It didn’t take a prophet to predict that 2018 was going to be a really interesting year in politics. With both a provincial election and a municipal contest in Ontario, life was going to be full of politicking, campaigning, attacks, counter-attacks, and all sorts of fun things for the political junkie to enjoy. But I don’t think any prophet would have been willing to predict what we’ve already seen in just the first couple of months of 2018.
Without even waiting for election campaigns to kick off, Prime Minister Justin Trudeau went to India. Enough said? Between fancy costumes for all the family, which had to have been ordered, made and delivered well in advance of his trip, and an invitation to a man convicted of the attempted murder of an Indian cabinet minister to attend a formal dinner, Trudeau managed to dissipate a lot of the charisma and credibility he had worked so hard to build up. I suppose he should be glad there’s no federal election this year!
Provincially, we have already had the strangest start to the political year one could imagine. There was a general feeling that this year’s election was almost in the grasp of the Tories. After all, the Liberals have been in power for a long time, the Wynne Government has managed to alienate large swathes of the population, and, no matter what your political allegiance, there was a sense that enough was enough and a change was overdue.
Then the world got turned upside down. First of all, the Progressive Conservatives ditched their leader, Patrick Brown, in a move that many suspect was initiated within his own party. Poor Patrick quit, then decided to run for his old job again, then decided not to, and quit again. The way seemed clear for a new start, a positive message of renewal and energy on the part of the PC’s, and an opportunity to launch a campaign with all the media dazzle of a leadership celebration.
Unbelievably, they managed to make a complete mess of that too. Injunctions trying to delay the vote were rejected by the courts – a bad way to show party unity. Then the actual vote became a farce, with a seven-hour delay due, apparently, to technical problems, meant that they ran out of time in the hall they had rented and had to leave before the final results were known. They had to withdraw into a smaller room, with no opportunity for those gathered for the announcement to hang around. The party faithful were told they had to go home. Gone was the hope of a media event showing delirious Tories celebrating the election of a new and dynamic – Doug Ford? Well, maybe.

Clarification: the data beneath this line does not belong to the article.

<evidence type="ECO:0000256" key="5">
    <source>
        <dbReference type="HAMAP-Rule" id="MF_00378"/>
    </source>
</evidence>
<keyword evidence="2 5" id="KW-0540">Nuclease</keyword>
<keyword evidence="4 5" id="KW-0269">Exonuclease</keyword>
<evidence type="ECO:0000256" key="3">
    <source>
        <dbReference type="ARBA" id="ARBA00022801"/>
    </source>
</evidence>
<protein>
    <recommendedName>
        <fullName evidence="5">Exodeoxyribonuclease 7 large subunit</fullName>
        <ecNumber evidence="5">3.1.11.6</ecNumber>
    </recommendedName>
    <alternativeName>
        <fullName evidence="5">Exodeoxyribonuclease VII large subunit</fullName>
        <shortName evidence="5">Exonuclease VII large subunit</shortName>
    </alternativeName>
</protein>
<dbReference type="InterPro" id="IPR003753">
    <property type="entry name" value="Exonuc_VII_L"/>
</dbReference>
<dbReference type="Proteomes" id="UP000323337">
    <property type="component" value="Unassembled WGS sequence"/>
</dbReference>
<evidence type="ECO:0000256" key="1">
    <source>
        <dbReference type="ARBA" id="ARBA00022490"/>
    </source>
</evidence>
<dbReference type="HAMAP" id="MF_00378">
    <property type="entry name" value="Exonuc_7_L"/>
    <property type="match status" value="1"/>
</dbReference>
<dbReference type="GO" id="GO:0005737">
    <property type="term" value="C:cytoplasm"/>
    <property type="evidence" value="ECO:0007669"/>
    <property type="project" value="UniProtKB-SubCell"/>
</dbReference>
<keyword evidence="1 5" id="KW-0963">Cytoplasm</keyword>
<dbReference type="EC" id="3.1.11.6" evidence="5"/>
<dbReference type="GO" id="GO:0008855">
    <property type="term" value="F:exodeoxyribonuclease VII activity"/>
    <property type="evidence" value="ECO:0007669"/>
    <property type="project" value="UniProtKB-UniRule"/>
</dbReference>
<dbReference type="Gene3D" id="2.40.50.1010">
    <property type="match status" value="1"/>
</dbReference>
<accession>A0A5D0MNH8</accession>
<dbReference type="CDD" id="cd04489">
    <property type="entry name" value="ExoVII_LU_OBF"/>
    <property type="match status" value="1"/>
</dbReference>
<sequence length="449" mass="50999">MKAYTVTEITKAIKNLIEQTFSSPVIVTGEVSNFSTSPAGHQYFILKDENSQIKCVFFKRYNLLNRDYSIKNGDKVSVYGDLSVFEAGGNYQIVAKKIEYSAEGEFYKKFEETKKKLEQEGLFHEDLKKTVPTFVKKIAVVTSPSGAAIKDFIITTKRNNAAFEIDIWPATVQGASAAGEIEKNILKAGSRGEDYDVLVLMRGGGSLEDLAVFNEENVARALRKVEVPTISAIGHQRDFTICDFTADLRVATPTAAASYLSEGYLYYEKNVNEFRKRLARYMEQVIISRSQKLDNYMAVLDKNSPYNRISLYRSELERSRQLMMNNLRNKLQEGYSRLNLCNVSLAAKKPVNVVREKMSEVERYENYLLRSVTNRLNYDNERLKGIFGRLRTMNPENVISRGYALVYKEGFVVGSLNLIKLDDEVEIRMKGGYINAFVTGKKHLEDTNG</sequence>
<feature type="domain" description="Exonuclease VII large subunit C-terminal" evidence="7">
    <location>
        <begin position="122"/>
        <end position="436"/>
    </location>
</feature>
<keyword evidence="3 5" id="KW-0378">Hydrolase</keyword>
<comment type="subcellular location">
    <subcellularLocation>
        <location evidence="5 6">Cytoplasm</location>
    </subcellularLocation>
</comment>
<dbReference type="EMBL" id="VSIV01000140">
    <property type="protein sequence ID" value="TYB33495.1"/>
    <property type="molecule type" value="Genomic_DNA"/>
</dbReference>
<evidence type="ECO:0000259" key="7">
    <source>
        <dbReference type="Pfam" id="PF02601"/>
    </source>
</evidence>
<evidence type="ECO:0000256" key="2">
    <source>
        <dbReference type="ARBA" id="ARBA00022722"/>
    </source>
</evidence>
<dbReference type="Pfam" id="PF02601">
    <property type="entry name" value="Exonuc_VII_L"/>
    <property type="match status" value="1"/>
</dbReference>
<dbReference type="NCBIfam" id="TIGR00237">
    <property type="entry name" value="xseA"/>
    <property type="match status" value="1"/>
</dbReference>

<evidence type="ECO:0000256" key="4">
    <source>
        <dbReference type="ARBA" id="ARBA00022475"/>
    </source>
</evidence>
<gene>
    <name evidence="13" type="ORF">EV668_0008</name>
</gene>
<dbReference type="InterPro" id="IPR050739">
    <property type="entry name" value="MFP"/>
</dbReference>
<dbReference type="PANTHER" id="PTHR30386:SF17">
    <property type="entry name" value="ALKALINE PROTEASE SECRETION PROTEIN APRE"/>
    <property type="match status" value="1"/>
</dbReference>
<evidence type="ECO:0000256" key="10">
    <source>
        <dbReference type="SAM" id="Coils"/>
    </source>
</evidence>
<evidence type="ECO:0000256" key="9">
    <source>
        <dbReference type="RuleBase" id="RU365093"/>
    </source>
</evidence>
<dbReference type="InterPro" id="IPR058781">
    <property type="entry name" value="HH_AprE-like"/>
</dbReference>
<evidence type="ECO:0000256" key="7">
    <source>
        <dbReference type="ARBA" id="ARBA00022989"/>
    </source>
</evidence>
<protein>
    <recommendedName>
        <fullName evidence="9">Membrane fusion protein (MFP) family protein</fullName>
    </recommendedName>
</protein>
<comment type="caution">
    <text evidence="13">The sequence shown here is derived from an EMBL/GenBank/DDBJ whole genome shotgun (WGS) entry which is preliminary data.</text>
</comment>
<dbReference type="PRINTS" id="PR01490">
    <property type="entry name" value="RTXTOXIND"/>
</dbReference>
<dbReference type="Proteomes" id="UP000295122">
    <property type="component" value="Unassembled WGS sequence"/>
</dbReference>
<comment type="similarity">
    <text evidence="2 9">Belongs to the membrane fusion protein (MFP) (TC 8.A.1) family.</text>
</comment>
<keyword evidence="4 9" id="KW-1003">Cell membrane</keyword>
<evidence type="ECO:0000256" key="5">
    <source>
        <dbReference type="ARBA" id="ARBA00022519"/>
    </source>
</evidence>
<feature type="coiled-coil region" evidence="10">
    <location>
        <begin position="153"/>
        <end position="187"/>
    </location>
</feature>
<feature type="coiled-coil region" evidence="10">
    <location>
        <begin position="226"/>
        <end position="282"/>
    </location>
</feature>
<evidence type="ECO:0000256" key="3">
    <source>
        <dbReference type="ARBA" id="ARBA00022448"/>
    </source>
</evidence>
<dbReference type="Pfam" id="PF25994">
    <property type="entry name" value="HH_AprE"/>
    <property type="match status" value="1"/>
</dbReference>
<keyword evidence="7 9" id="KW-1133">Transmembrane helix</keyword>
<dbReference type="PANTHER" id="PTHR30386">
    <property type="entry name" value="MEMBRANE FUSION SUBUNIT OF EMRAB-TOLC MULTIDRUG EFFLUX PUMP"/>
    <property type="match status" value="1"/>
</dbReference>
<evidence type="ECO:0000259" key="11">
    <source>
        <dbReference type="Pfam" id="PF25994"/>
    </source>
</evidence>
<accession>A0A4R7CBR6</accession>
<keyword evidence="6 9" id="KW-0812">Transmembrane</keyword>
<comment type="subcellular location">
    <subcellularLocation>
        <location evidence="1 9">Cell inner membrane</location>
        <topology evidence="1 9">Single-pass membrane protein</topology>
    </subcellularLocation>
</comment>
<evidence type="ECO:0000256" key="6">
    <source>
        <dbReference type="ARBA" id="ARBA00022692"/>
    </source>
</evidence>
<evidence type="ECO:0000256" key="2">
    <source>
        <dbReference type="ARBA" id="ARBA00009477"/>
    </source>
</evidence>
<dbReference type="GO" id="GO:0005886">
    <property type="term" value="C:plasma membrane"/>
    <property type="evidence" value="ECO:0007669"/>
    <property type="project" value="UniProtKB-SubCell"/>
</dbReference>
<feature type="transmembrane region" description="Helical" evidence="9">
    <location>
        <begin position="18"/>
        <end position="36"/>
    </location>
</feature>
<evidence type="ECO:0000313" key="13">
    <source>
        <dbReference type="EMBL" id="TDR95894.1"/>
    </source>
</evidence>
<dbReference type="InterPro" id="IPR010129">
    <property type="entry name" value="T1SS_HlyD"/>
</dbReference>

At the time of writing, Christine Elliott refuses to accept the victory of Doug Ford, claiming that she had won most of the ridings and the popular vote too. Refusing to take the oh-so-sophisticated route followed by Hillary Clinton in a somewhat similar situation, Ms. Elliott may end up in court trying to overturn the election results. If she succeeds, and even if she doesn’t, party unity and the anger of both groups of supporters will make it very difficult to present a happy and united face to the voters of Ontario in June.
Even Steve Clark, an otherwise strong candidate in this area, will have to overcome the bad public relations disaster this has proven to be. He will be facing, in all likelihood, a strong Liberal candidate in David Henderson, long-time mayor of Brockville, and it should make for an intriguing contest.
And then there’s North Grenville. I don’t want to bore people with the on-going saga of the misrepresentations of the Times by all but one Council member. That is an on-going saga. I would, however, like to apologise for what was language that went over the line in a recent editorial on the subject. I can only say that feelings of betrayal and accusations that I am a threat to the democratic rights of the people of North Grenville made me overreact and write a word or two that I would not ordinarily write. My apologies.
I find we are still faced with a very autocratic Council (aside from Jim Bertram), who clearly believe in the chain of command. Coming from police, military and bureaucratic backgrounds, they believe in protecting those under them, and expecting others to acknowledge their positions. This is a pity, as they have, in my experience of almost fifteen years covering municipal council, become so firmly locked in the “Bubble” that develops around small elites, that they simply don’t see what is happening outside the Bubble. Perhaps the many letters and posts will help them to get some perspective? Time will tell. They only have until October 22 to see the signs.
Yes, it has already been quite a political year, and we’re only in March! Imagine what could happen next.